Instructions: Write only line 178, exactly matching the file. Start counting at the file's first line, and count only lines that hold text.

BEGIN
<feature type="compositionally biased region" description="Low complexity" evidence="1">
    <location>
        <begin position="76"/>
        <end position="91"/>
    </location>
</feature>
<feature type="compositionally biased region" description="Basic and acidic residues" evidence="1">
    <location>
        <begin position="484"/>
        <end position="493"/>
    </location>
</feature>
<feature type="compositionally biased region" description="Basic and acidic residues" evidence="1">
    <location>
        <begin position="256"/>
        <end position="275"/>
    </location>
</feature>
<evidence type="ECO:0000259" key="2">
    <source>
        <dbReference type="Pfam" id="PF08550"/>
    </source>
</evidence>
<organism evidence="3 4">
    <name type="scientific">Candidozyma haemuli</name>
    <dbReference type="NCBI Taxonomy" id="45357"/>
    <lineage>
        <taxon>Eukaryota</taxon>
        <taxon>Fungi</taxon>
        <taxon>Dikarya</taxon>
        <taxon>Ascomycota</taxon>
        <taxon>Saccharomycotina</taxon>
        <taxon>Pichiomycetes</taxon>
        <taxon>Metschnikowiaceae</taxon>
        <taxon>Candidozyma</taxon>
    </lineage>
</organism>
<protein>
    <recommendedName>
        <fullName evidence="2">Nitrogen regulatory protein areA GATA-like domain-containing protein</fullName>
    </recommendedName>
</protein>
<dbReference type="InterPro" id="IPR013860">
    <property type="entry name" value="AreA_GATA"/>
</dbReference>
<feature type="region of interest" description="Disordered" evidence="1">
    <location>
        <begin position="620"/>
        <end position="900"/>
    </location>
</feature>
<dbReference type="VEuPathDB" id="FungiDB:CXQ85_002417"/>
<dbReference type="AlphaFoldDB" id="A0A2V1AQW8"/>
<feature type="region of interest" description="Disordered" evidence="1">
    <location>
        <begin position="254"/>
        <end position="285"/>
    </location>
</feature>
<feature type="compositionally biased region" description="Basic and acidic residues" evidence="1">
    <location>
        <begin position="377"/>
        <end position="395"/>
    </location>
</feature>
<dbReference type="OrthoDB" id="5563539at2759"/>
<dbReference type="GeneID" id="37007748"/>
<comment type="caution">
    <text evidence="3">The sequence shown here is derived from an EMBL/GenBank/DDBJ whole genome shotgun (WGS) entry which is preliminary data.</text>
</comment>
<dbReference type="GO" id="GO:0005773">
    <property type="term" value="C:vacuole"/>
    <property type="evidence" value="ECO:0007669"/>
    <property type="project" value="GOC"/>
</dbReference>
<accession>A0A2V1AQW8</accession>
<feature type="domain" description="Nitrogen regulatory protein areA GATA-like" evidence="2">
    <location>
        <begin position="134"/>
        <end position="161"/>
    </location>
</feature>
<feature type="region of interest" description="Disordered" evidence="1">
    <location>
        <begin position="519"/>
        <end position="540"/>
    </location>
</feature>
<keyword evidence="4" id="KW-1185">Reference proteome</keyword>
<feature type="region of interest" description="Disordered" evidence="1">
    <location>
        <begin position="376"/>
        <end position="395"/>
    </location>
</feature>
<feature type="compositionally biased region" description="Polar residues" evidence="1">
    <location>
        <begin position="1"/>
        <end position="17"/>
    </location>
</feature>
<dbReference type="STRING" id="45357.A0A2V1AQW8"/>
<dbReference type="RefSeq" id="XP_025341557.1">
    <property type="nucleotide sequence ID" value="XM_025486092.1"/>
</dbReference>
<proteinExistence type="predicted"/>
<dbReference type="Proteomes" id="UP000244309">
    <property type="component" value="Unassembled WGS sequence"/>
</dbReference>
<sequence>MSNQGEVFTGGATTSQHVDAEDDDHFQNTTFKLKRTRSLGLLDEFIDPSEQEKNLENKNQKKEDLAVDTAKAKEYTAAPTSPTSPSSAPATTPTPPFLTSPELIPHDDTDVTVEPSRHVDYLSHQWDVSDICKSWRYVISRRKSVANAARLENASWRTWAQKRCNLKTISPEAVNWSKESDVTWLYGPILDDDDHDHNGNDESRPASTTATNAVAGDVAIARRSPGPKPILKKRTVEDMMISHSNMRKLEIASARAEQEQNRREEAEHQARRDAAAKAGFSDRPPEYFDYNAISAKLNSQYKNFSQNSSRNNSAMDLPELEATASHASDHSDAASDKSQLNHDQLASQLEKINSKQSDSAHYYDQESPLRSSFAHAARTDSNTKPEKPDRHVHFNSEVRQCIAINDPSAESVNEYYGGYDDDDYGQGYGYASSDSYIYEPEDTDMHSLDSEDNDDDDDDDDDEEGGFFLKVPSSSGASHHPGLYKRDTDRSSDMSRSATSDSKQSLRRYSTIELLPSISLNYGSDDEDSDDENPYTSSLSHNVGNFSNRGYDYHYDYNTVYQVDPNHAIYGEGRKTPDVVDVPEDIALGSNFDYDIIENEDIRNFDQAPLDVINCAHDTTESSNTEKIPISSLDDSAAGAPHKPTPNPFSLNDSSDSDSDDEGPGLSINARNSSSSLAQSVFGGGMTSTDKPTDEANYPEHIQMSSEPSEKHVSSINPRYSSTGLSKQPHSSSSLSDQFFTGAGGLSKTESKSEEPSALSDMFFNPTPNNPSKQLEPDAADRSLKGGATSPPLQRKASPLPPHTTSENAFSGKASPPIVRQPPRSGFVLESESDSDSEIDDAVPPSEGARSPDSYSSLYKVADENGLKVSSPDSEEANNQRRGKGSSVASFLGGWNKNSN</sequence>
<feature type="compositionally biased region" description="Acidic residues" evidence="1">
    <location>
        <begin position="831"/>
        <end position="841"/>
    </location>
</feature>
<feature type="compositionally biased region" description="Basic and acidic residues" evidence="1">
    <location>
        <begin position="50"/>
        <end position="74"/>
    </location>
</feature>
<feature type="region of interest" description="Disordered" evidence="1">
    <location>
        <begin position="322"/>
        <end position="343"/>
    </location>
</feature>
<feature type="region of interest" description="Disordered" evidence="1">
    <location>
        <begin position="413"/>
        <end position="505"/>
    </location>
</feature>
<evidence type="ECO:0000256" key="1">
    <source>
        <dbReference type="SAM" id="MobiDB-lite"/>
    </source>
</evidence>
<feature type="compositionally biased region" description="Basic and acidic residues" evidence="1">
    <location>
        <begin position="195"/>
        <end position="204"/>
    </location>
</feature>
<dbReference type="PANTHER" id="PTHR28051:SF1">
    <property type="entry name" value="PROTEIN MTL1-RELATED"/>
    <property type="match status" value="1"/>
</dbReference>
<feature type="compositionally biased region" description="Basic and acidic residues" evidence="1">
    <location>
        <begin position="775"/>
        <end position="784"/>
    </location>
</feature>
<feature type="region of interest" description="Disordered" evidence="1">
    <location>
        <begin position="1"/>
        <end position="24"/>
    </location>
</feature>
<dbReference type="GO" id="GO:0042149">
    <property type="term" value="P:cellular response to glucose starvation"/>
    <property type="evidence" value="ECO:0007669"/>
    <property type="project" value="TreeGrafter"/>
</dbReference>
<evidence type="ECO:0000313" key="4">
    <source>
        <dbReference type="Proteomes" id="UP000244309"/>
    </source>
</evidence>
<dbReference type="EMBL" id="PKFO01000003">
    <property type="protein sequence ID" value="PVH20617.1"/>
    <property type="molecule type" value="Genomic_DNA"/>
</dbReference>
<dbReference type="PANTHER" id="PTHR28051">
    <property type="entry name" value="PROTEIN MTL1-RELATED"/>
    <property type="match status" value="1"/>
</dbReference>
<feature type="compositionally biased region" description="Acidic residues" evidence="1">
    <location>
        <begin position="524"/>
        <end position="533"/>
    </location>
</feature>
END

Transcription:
    <property type="match status" value="1"/>